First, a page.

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Conservapedia is a wiki which was established as an American conservative, Christian alternative to Wikipedia. The site was founded by Andrew Schlafly, a son of Republican grand dame Phyllis Schlafly.[1]

According to the popular mythology Conservapedia was started by Schlafly and his class of homeschoolers as counterpoint to the perceived anti-conservative, anti-Christian and anti-American bias of Wikipedia.[2] Schlafly cites the frequent use of British-English spellings, use of the terms CE (common era) and BCE (before common era) instead of AD and BC, failure to give Christianity sufficient credit for the Renaissance and preponderance of pro-evolution articles as proof of these "Liberal" biases.[1]

The site mainly provides a home for Schlafly to blog about Liberals, public schools, classroom prayer, the dangers of vaccines, and a deep-rooted dislike for President Barack Obama[3], who was at Harvard Law School at the same time as Schlafly.[4].

The aim of the site was to provide a family-friendly resource for home-schoolers "without the bias". However, the site has its own deep-rooted biases and promotes a literal Biblical worldview with support for young-Earth creationism and Intelligent Design as well as a strongly anti-homosexual, anti-liberal, anti-Darwinism, anti-abortion ethos[5].

The site was started in November 2006 with articles being written by Schlafly's home-school class[6]. However, few homeschoolers now contribute to the site except for their coursework which is mixed with the mainspace material[7].


Conservapedia was lampooned on The Daily Show for its creationist and anti-homosexual articles[8] but also attracted widespread attention on the internet for what has become known as the the "Lenski Affair" (or the "Lenski dialog") and for the Conservapedia Bible Project, an attempt to reword the Bible and removing "liberal bias".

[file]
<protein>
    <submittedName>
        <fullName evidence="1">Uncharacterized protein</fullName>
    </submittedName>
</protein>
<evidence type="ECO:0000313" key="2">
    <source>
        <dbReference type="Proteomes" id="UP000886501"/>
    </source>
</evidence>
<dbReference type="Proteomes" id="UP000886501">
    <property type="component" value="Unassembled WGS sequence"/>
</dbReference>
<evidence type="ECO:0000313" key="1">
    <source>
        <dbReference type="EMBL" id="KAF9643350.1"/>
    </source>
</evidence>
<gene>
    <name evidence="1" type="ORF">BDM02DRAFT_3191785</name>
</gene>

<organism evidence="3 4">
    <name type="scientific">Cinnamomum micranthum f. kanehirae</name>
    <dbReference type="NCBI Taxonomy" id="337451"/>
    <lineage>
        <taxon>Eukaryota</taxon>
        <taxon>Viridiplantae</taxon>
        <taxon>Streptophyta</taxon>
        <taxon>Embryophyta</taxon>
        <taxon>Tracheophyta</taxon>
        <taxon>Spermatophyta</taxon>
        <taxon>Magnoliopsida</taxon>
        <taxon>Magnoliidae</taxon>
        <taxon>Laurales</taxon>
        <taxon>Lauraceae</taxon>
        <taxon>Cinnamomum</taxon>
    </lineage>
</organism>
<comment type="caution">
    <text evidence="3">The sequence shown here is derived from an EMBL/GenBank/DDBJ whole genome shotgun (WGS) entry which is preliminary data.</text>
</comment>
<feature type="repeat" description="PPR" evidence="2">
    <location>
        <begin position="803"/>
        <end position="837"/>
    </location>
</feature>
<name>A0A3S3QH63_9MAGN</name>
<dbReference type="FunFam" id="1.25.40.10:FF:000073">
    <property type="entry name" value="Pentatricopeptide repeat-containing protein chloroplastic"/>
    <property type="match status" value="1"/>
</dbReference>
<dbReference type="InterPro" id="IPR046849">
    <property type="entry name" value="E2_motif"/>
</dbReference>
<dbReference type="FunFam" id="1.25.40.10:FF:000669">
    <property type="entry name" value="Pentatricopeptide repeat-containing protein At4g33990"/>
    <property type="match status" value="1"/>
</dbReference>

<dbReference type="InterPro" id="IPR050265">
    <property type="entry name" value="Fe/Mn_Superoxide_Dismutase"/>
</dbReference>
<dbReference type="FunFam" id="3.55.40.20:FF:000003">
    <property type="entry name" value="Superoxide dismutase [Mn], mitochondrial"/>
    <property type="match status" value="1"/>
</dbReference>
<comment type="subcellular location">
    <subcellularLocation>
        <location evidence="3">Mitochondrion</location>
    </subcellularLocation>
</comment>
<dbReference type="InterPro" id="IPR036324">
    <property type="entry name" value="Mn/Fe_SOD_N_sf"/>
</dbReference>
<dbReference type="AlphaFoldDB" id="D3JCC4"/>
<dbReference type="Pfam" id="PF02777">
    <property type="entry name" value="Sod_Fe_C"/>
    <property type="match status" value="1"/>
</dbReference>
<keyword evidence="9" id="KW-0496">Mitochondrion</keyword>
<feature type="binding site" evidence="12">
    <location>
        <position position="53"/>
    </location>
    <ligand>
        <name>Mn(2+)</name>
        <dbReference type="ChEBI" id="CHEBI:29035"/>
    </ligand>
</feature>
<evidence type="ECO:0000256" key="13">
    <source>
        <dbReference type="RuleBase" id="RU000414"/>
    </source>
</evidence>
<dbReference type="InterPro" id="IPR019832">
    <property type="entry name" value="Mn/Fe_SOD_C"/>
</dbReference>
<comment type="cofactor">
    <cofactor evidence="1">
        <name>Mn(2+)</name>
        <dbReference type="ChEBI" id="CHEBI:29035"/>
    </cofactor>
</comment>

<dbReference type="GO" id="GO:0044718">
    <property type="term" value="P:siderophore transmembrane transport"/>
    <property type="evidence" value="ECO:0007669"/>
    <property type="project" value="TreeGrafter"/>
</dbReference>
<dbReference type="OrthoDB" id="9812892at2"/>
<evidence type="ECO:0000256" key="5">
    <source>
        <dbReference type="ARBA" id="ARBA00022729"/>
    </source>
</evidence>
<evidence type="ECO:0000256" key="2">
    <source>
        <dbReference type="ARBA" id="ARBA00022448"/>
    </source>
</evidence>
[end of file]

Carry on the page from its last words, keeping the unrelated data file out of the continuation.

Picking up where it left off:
The Lenski Affair

In June 2008, New Scientist published an article[9] concerning the work of National Academy of Science member Richard Lenski and a student in which they observed evolutionary change in the laboratory of Escherichia coli bacteria. When this was brought to Conservapedia's attention, it attracted the interest of the site owner, Andy Schlafly. As a creationist, Schlafly could not accept Lenski's findings and decided that Conservapedia should be allowed to verify the data for themselves. Schlafly therefore drafted a letter to Lenski in which he expressed scepticism of the findings and demanded that Lenski present his proof for evolution in the laboratory[10]. Lenski responded courteously that the evidence was presented in his paper. Still not satisfied, Schlafly drafted another letter demanding that as Lenski's work was publicly funded, the raw data should be made available to Conservapedia for review[10]. It was Professor Lenski's response to this[10] which generated much mirth in scientific and blogging circles[11]. Despite the humiliation, Schlafly wrote a third letter[12] to the Proceedings of the National Academy of Science, alleging flaws in Lenski's paper. PNAS dismissed Schlafly's claims and declined to publish his letter in the journal[13].

The episode is also recounted in Chapter 5 of Richard Dawkins' The Greatest Show On Earth[14].

Bible Retranslation Project

The Conservapedia Bible Retranslation Project stemmed from a belief that recent translations of The Bible did not sufficiently emphasise conservative values and ideas, and was suffused with liberal politically correct phrasing.[15]

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